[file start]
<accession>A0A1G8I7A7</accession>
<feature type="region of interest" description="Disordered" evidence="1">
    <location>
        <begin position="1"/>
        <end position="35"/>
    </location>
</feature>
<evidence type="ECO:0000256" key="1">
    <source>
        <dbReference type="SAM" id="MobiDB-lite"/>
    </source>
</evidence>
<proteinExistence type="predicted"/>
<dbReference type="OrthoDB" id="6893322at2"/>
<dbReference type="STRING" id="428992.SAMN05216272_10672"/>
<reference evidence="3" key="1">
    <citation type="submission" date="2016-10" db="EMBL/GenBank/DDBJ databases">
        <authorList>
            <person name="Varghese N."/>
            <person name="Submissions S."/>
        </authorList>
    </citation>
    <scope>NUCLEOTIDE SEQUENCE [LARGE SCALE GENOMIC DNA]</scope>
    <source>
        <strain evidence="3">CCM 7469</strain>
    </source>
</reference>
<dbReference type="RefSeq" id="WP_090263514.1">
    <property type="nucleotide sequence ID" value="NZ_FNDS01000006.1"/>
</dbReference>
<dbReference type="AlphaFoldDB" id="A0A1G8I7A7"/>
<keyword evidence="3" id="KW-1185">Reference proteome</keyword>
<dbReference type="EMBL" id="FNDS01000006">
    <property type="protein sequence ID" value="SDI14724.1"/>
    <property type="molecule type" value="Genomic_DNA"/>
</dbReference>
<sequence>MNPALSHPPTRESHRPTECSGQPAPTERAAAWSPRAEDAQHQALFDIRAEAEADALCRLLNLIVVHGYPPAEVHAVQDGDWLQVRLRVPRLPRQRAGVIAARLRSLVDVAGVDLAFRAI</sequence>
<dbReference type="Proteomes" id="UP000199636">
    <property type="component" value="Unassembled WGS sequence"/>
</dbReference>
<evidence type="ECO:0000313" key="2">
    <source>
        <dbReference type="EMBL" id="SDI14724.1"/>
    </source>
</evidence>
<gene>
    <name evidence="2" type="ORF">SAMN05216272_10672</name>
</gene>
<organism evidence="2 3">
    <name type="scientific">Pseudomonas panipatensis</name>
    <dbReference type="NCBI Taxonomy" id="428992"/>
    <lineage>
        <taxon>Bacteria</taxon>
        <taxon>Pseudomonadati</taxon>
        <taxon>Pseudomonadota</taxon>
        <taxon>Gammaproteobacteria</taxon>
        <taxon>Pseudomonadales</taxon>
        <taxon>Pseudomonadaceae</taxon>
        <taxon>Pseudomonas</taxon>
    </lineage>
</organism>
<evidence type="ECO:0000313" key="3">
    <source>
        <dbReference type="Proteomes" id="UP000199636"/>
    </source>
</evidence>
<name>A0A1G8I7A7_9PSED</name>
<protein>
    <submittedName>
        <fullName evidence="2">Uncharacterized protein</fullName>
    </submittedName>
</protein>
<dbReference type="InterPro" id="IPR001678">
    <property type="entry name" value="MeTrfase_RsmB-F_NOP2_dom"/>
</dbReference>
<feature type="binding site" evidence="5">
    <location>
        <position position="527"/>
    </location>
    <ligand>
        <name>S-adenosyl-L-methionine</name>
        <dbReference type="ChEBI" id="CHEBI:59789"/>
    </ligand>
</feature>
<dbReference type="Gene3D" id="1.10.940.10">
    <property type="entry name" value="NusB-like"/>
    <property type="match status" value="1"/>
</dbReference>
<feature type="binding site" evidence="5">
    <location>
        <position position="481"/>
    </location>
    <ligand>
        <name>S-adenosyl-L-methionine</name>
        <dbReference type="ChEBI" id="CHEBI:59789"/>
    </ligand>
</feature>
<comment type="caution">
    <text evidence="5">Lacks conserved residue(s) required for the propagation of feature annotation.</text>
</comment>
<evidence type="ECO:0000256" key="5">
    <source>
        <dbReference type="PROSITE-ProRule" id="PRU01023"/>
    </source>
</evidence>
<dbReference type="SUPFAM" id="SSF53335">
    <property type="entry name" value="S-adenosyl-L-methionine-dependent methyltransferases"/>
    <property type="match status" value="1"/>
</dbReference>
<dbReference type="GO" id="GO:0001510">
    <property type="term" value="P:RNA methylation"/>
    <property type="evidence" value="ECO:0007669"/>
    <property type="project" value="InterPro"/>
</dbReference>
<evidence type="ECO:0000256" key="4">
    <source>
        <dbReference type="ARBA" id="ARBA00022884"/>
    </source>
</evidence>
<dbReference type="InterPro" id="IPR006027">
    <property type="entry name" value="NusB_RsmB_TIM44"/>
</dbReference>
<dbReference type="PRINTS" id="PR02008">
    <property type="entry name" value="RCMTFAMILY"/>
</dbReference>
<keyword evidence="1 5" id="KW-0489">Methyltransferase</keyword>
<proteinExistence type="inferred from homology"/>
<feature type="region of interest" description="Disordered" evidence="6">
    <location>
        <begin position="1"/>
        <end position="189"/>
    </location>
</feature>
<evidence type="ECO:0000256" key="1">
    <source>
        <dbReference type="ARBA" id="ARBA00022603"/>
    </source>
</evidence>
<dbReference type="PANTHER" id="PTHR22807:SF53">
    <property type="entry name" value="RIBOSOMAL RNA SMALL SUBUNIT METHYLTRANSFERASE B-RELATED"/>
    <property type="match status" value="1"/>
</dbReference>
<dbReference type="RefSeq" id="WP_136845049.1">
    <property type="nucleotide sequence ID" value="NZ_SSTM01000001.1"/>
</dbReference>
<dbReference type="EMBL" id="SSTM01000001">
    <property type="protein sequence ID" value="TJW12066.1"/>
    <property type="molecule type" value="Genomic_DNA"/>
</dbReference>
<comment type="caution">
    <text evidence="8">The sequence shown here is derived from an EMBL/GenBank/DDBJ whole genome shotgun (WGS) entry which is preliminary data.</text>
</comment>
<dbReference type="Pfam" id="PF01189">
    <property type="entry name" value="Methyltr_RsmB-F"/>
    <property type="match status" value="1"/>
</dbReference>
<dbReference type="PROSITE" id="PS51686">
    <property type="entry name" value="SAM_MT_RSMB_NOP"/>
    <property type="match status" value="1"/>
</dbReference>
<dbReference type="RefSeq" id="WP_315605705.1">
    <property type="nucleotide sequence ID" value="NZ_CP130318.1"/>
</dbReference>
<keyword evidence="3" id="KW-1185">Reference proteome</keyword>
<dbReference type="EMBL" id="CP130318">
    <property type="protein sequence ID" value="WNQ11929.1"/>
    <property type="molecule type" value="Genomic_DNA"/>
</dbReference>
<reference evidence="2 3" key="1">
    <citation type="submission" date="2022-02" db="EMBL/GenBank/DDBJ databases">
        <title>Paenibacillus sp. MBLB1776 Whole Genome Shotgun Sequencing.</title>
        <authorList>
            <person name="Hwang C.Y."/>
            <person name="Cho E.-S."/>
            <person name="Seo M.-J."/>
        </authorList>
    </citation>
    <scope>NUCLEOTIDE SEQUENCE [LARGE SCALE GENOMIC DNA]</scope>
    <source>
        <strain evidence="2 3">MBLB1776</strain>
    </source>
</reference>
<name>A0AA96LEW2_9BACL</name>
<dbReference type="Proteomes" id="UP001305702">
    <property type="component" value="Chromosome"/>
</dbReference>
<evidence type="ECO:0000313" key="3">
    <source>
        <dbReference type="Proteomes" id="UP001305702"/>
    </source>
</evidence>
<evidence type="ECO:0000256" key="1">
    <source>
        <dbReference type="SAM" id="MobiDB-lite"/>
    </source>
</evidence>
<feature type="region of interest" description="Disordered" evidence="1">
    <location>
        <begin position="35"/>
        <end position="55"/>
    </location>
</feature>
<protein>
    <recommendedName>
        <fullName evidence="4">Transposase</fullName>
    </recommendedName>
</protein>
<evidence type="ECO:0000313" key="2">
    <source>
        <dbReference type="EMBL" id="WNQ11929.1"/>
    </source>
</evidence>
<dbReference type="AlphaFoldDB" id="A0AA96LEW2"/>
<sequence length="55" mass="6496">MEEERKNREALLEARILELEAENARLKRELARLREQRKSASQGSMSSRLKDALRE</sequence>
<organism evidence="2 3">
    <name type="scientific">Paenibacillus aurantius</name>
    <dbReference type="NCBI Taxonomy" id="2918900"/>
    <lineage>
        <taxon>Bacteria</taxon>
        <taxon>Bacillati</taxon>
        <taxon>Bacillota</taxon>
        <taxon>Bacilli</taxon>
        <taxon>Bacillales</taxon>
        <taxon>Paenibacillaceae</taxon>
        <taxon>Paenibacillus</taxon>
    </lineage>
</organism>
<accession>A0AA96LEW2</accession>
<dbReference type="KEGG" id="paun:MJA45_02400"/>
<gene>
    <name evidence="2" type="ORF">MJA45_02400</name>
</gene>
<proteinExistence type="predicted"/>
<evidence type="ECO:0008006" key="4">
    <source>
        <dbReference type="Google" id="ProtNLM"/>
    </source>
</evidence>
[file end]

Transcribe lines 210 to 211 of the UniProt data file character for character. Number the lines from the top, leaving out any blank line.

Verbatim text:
        <dbReference type="EMBL" id="WNQ11929.1"/>
    </source>